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December 3, 2001

Capsule camera offers alternative for GI diagnoses

By Kathi Ovnic


The latest technology to detect trouble in the small intestine is now available at the VA Hospital.

In the past, doctors have had difficulty diagnosing problems in the small intestine because they only were able to see about one-third of it by using the traditional entero-scopy, an uncomfortable procedure requiring manual insertion of a scope into the small intestine via the mouth. Now, with the help of a capsule-sized camera, doctors can obtain images of the entire small intestine with little or no discomfort to the patient.

Recently approved by the Food and Drug Administration, the technology was developed by Given Imaging, headquartered in Norcross. The patient simply swallows a small capsule containing a camera that transmits video images through radio frequency to a small recorder worn on a belt. As the capsule moves through the small intestine, the camera transmits pictures at the rate of two or three images per second, which are collected over a six-to-eight-hour period. The pictures are then downloaded to a computer for analysis.

The end result is images that give doctors an inside look at what is happening with patients who are suffering from gastrointestinal (GI) problems such as obscure chronic blood loss or iron-deficiency anemia. The camera also can be useful in identifying inflammatory bowel disease and in helping doctors distinguish between ulcerative colitis and Crohn’s Disease.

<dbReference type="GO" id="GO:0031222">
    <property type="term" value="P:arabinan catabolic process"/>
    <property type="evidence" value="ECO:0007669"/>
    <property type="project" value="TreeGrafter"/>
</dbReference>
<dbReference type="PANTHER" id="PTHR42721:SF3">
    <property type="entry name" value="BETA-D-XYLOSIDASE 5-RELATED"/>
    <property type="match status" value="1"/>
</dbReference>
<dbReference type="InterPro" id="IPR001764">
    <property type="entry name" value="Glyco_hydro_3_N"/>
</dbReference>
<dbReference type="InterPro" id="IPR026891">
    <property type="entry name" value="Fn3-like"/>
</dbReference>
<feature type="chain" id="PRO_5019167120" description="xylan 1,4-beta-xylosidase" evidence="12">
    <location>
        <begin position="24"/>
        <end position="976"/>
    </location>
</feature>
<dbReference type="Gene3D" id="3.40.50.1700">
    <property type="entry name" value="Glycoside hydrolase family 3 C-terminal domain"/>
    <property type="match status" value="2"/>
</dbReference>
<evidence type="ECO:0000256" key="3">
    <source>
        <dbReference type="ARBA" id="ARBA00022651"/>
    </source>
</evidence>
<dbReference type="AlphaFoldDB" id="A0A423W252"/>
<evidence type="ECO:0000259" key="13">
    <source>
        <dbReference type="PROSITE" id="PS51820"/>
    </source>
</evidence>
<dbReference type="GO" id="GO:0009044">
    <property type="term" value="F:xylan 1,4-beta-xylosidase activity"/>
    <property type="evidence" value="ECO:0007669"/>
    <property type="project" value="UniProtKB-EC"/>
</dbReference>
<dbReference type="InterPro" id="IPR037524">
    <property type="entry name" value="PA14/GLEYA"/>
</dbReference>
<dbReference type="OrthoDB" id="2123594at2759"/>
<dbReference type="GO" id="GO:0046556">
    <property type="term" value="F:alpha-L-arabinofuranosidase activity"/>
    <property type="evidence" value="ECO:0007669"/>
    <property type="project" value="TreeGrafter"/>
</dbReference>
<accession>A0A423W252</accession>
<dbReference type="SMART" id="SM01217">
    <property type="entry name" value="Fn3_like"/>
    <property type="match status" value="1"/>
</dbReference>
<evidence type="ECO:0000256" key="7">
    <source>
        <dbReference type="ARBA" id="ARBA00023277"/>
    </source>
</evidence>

“We are very excited about this product because we have been so limited in the past in attempting to diagnose small bowel problems such as obscure bleeding,” said Peter Bloom, chief of the GI section at the VA Hospital and assistant professor of medicine at the School of Medicine. “The quality of the images we are viewing in this area of the intestine is unprecedented. The capsule is safe and easy for the patient to tolerate, and it has the huge advantage of allowing the patient to go about his or her normal daily routine.”

While the capsule is not expected to replace colon-oscopy—presently it is designed for use in the small intestine rather than the large intestine, through which it does not move as smoothly—Bloom and his team plan further studies to find other diagnostic uses.

The VA Hospital is the first site in the Southeast to offer this diagnostic procedure. The procedure will soon be available through Emory Healthcare.

For more information, call the Health Connection at 404-778-7777.


Back to Emory Report December 3, 2001